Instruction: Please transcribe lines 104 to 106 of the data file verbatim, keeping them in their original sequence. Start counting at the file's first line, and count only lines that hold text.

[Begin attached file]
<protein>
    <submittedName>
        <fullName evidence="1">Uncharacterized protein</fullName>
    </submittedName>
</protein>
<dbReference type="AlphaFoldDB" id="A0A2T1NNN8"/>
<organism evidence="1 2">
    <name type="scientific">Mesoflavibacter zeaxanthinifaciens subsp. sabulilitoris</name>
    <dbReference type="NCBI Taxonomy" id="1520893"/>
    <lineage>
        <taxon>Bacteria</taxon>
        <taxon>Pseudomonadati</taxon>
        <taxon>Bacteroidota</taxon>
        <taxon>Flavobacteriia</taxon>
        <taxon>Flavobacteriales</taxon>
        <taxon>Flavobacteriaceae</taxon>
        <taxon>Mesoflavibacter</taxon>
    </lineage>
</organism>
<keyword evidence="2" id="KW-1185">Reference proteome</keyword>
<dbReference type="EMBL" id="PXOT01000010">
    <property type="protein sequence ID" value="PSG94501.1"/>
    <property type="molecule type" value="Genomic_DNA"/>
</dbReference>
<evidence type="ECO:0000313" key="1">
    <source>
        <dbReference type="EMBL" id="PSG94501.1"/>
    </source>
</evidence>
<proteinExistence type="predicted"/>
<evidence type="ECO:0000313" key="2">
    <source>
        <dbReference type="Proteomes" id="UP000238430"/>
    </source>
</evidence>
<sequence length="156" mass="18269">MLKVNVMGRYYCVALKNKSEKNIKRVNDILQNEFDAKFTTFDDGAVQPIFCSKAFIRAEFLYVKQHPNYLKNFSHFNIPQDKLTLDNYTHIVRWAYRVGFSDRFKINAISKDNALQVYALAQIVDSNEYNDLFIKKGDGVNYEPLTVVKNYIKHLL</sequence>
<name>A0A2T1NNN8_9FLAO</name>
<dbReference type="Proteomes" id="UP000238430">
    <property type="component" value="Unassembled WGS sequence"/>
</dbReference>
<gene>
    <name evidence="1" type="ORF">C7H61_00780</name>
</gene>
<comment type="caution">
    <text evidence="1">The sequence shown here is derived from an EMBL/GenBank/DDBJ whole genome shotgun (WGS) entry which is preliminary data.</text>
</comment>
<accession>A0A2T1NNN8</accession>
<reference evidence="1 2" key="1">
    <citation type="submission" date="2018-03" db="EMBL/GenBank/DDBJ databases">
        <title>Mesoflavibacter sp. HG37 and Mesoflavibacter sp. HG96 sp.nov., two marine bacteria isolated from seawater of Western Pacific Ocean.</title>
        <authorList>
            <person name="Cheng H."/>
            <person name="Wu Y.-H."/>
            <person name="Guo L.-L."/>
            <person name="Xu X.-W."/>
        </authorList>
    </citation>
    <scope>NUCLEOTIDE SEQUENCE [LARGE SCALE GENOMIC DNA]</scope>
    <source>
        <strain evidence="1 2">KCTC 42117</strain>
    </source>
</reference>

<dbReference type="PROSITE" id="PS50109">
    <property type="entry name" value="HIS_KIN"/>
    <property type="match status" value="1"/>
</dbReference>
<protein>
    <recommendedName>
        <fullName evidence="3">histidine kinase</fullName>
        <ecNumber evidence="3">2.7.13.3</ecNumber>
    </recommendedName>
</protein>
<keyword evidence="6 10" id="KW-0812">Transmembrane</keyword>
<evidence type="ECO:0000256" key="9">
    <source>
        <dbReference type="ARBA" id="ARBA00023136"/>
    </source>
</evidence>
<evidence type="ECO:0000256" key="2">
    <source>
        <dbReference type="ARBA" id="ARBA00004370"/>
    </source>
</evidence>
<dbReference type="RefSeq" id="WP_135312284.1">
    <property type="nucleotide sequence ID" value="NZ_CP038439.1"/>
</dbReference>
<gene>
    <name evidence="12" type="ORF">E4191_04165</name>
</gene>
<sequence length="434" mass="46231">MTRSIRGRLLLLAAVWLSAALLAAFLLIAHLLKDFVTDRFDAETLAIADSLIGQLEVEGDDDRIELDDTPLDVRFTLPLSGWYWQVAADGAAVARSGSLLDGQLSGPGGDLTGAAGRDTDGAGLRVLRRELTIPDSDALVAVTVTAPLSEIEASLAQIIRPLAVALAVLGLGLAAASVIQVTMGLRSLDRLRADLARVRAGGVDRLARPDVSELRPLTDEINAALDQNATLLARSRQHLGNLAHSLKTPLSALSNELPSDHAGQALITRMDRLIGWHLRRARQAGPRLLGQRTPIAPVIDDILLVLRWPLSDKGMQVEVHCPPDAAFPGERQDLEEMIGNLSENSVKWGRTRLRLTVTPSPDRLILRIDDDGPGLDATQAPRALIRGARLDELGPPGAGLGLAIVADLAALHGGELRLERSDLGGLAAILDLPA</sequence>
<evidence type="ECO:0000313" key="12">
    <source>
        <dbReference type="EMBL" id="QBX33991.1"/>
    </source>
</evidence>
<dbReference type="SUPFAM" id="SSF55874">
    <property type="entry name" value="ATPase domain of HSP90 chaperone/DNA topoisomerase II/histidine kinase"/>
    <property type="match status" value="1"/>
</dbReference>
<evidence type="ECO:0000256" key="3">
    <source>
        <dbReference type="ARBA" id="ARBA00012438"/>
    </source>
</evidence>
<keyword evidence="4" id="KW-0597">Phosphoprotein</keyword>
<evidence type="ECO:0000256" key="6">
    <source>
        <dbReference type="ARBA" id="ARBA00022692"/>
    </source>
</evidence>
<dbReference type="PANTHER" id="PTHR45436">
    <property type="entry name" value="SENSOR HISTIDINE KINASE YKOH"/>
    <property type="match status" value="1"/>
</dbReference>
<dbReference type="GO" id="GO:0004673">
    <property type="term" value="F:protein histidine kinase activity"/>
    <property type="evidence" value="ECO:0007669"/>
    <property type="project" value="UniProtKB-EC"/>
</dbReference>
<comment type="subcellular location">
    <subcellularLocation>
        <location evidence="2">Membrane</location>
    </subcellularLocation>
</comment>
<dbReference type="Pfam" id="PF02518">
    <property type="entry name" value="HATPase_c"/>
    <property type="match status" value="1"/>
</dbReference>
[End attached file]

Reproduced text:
</evidence>
<keyword evidence="4" id="KW-0597">Phosphoprotein</keyword>
<evidence type="ECO:0000256" key="6">